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Leopold of Saxe-Coburg and Gotha (December 16, 1790–December 10, 1865)

Leopold of Saxe-Coburg and Gotha was the first king the Belgians, from July 21, 1831 to his death in December 1865. He was born Prince Leopold George Christian Frederick of Saxe-Coburg-Saalfeld, Duke in Saxony, on December 16, 1790. He was the youngest son of Duke Francis Frederick, Duke of Saxe-Coburg-Saalfield (1750–1806) and of Countess Augusta Reuss (1757–1831), and later became a prince of Saxe-Coburg and Gotha after the territorial swap by his father in Ehrenburg Castle in the Bavarian town of Coburg.

In 1795, at the age of five, Leopold was appointed colonel of the Izmailovski Imperial Regiment in Russia. Seven years later he became a general. When Napoleonic troops occupied the Duchy of Saxe-Coburg in 1806 Leopold went to Paris. Napoleon offered him the position of adjutant, but he refused. Instead he took up a military career in the Imperial Russian cavalry. He campaigned against Napoleon, and distinguished himself at the Battle of Kulm at the head of his cuirassier division. In 1815 Leopold reached the rank of lieutenant-general in the Russian army.

On May 2, 1816, he married Princess Charlotte Augusta of Wales, (1796–1817), the only legitimate child of the British Prince Regent (later King George IV of the United Kingdom) and therefore heiress to the British throne. Leopoldand was created a British field-marshal and knight of the Garter. On November 5, 1817, Princess Charlotte gave birth to a stillborn son; she herself died the following day. Had she lived, she would have become Queen of the United Kingdom in 1830 on the death of her father, and Leopold presumably would have been the British Prince Consort instead of King of the Belgians.

Although the Princess died in 1817, Leopold continued to live in England until 1831, when he accepted his election as king of the Belgians, having declined the Greek crown the previous year. He immediately began to strengthen the Belgian Army and, with assistance from France and England, fought off the attacks of William I of The Netherlands, who refused until 1838 to recognize Belgium as an independent kingdom.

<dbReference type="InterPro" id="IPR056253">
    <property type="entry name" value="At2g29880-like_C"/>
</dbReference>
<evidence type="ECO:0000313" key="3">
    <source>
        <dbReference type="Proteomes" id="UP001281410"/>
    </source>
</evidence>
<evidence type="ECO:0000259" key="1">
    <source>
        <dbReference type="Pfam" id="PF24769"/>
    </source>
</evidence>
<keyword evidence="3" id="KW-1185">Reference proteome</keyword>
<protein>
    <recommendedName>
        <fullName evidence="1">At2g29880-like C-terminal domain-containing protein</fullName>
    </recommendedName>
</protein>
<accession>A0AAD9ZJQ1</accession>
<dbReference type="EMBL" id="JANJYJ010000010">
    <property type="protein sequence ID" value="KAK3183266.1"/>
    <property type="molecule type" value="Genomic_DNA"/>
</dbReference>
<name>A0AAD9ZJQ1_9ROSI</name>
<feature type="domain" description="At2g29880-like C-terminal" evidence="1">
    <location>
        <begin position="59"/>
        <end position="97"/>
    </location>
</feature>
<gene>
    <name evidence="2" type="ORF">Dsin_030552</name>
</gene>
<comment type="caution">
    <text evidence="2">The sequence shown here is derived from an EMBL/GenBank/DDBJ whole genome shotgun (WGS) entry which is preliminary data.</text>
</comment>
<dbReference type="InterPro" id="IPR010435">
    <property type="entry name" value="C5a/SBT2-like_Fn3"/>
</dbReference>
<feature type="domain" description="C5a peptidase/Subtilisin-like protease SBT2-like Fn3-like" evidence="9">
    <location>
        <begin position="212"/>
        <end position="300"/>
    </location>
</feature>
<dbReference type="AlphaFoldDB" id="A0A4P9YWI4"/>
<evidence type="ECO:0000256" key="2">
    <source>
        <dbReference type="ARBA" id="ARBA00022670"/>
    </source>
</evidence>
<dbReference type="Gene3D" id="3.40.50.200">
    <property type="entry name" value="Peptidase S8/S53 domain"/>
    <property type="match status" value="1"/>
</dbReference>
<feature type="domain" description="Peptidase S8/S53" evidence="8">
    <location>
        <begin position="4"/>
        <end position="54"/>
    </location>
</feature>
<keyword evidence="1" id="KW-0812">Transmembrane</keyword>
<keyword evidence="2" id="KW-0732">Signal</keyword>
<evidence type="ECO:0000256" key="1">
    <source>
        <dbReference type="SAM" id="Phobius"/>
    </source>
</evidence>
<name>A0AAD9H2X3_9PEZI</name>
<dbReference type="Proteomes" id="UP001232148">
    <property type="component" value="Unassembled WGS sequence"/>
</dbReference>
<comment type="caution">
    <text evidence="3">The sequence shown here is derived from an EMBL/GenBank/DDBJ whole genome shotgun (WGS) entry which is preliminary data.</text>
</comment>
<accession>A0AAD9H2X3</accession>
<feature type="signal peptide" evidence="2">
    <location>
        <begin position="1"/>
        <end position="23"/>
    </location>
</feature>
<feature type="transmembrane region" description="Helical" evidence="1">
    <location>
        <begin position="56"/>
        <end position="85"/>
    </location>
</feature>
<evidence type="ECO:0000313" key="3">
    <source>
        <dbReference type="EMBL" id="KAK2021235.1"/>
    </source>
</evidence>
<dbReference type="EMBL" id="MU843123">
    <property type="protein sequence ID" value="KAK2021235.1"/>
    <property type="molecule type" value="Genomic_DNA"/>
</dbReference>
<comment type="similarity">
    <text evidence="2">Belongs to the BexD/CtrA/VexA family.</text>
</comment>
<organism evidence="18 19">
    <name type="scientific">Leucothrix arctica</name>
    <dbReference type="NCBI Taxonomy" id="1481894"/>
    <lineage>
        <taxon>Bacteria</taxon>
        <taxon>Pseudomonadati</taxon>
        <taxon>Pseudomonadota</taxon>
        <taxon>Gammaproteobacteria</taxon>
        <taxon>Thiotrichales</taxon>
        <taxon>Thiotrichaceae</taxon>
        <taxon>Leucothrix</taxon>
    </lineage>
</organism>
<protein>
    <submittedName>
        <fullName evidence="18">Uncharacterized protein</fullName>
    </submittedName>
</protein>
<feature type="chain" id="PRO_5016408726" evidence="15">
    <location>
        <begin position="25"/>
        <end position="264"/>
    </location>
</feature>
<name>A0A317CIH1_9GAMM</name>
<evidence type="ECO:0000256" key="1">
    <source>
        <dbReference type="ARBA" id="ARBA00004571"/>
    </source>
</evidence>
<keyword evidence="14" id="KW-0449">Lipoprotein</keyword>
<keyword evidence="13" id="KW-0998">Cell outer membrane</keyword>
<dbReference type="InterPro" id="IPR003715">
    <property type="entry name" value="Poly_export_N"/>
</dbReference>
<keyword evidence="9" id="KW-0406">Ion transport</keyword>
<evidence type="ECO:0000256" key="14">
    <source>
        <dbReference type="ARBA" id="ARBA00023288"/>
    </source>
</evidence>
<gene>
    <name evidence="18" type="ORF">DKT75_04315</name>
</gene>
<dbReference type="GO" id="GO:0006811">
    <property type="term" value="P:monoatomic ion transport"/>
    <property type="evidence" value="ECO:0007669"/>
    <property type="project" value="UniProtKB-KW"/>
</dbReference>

He functioned as a principal advisor to his niece, Queen Victoria (reigned 1837–1901), the daughter of his sister Princess Victoria of Saxe-Coburg-Saalfeld. On July 2, 1829, Leopold participated in (a private marriage-contract with no religious or public ceremony with the actress Caroline Bauer, created Countess of Montgomery, a cousin of his advisor, Christian Friedrich Freiherr von Stockmar. The marriage reportedly ended in 1831.

In 1830 the people of Greece offered Leopold the Greek crown, but he declined. After Belgium asserted its independence from the Netherlands on October 4 1830, the Belgian National Congress, after considering several other candidates, asked Leopold to become king of the newly formed country. He accepted and became King of the Belgians on June 26, 1831. He swore allegiance to the constitution in the Royal Palace in Brussels on July 21 1831. This day became the Belgian national holiday.

Less than two weeks later, on August 2, the Netherlands invaded Belgium. Skirmishes continued for eight years, but in 1839 the two countries signed a treaty establishing Belgium's independence.

Often referred to as the Nestor of Europe, Leopold was highly influential in European diplomacy and used marriages to strengthen his ties with France, England, and Austria. On August 9, 1832, Leopold married Princess Louise-Marie Therese Charlotte Isabelle of Orleans (April 3, 1812–October 11, 1850), daughter of King Louis-Philippe of France. They had four children:

Louis-Philippe Leopold Victor Ernst of Belgium ( July 24, 1833 - May 16, 1834)
Leopold Louis-Philippe Marie Victor of Belgium (April 9, 1835 - 1909)
Philippe Eugene Ferdinand Marie Clement Baudouin Leopold George of Belgium, Count of Flanders ( March 24, 1837 - November 17, 1905)
Marie-Charlotte Amelie Auguste Victoire Clementine Leopoldine of Belgium (June 7, 1840 - January 19, 1927). She married the Emperor Maximilian of Mexico.

The king also had two sons, Baron Georg von Eppinghoven (1849–1904) and Baron Arthur von Eppinghoven (1852–1940), by a mistress, Arcadia Claret, created Baroness von Eppinghoven (1826–1897).

In 1840 Leopold arranged the marriage of his niece Queen Victoria to his nephew Prince Albert of Saxe-Coburg and Gotha, son of his brother Ernst I, Duke of Saxe-Coburg and Gotha. Leopold's influence declined with the growing power of Napoleon III and of Otto von Bismarck of Prussia

On December 10, 1865, the king died in Laeken. He lies buried in the Royal vault at the Church of Our Lady, Laeken Cemetery, Brussels, Belgium.

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Last modified 12 January, 2016

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